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What Is Hypnosis? – Definition, Mental and Physical Benefits

Hypnosis, also called hypnotic suggestion or hypnotherapy, is a trance-like state that causes individuals to have heightened concentration and focus.

The technique is usually accomplished with a therapist’s help. They use mental images and verbal repetition to bring patients into the state.

During hypnosis, patients generally feel relaxed and calm, and they may be more open to suggestion. Hypnosis is used to allow clients to cope with pain or anxiety, or to gain a better sense of control over undesired behavior.

It’s rare to experience adverse reactions to hypnotherapy, but some individuals might have headaches, dizziness, drowsiness, anxiety, or the creation of false memories.

Learn about all the facts regarding hypnosis now.

Defining Hypnosis

Hypnosis is a technique that brings individuals into a point of heightened focus and increased suggestibility.

The therapist will use soothing verbal repetition and mental imagery to ease the patient into a state similar to a trance. When the mind relaxes, it becomes more open to transforming messages.

Though many individuals believe hypnosis puts patients to sleep, they actually remain fully awake during a session. Actually, the average human will enter a hypnotic state at least twice each day without noticing.

Research has shown not everyone can be hypnotized, and there are some ethical questions about the practice researchers are still aiming to answer.

Mental Benefits of Hypnosis

There are multiple documented mental benefits of hypnosis. The therapy can help treat mental health conditions like generalized anxiety, phobias, and post-traumatic stress.

This can sometimes be achieved by using the hypnotic state to form a positive emotional association with triggering concepts or images. In many cases, hypnosis is used to help change behaviors individuals want to stop.

It’s showed some success with treating insomnia, helping individuals quit smoking, minimizing overeating, and stopping bed-wetting in the middle of the night. The hypnotic state is very relaxing for the patient while they’re in it.

Because of this, hypnosis might also be used to relax someone immediately prior to an uncomfortable medical procedure, such as a breast biopsy.

Physical Benefits and Goals of Hypnosis

Research indicates hypnosis can have physical benefits as well as mental ones, though the reason for this isn’t well known. It might be related to the body’s ability to repair itself when the parasympathetic nervous system is activated.

This portion of the nervous system becomes active during rest and relaxation. Hypnosis might help relieve menopause-related hot flashes, and it might also ease the side effects of radiation or chemotherapy treatment for cancer.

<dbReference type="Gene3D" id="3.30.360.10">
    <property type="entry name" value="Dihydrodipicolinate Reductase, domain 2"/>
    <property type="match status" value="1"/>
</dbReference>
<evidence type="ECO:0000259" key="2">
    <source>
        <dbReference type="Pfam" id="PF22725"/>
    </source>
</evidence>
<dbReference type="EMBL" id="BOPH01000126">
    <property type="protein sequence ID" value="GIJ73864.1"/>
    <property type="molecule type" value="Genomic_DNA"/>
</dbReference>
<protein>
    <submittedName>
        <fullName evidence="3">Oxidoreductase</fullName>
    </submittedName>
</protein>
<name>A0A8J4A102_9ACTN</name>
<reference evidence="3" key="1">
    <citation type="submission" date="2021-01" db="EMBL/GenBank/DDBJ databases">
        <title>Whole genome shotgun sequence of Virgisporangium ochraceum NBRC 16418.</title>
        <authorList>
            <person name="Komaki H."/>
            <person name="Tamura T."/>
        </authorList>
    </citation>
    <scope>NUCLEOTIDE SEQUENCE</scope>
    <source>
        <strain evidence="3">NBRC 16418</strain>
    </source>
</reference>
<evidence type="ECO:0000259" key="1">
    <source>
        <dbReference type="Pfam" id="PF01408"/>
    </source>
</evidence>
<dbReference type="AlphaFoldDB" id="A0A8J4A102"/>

One of the most common physical goals of hypnosis is to treat and control pain. In fact, it has the potential to help pain caused by headaches, dental procedures, joint problems, fibromyalgia, irritable bowel syndrome, childbirth, cancer, or burns.

Controversy Surrounding Hypnosis

There is a certain amount of controversy surrounding hypnosis, though much of this controversy seems to stem from misunderstanding. Most individual’s only experience with hypnosis is stage hypnosis, a theatrical performance.

The clinical practice, it is important to note, bears very little resemblance to this. Many individuals believe those who are hypnotized don’t have control over their own actions or thoughts.

However, research indicates patients under hypnosis have complete control of their bodies and will not partake in any activities they’d normally object to. One of the most important parts of clinical hypnosis is that it’s a collaborative, consensual process.

The patient outlines the goals they wish to achieve, and the therapist uses positive suggestions to help them meet those goals.

How Hypnosis Works

Hypnosis draws a patient into a relaxed state where their concentration and suggestibility are both heightened. There are dozens of studies showing hypnosis does have a positive effect on both physical and mental health conditions.

However, researchers have yet to pinpoint an exact reason as to why. There are a number of theories, ranging from placebo effect to changes in brain activity.

Regardless of the mechanics, most theories seem to agree hypnosis has an influence over an individual’s unconscious mind. The conscious mind is where conscious thought processes, emotions, and senses of self-exist.

But the unconscious mind comprises everything else, including autonomic bodily processes, memories, accumulated experiences, habits, and instinctive reactions to the world.

Normal therapeutic techniques only connect to the conscious mind, but hypnosis may affect the unconscious mind and cause fundamental shifts in functioning.

Via: ReadersDigest | MedicalNewsToday

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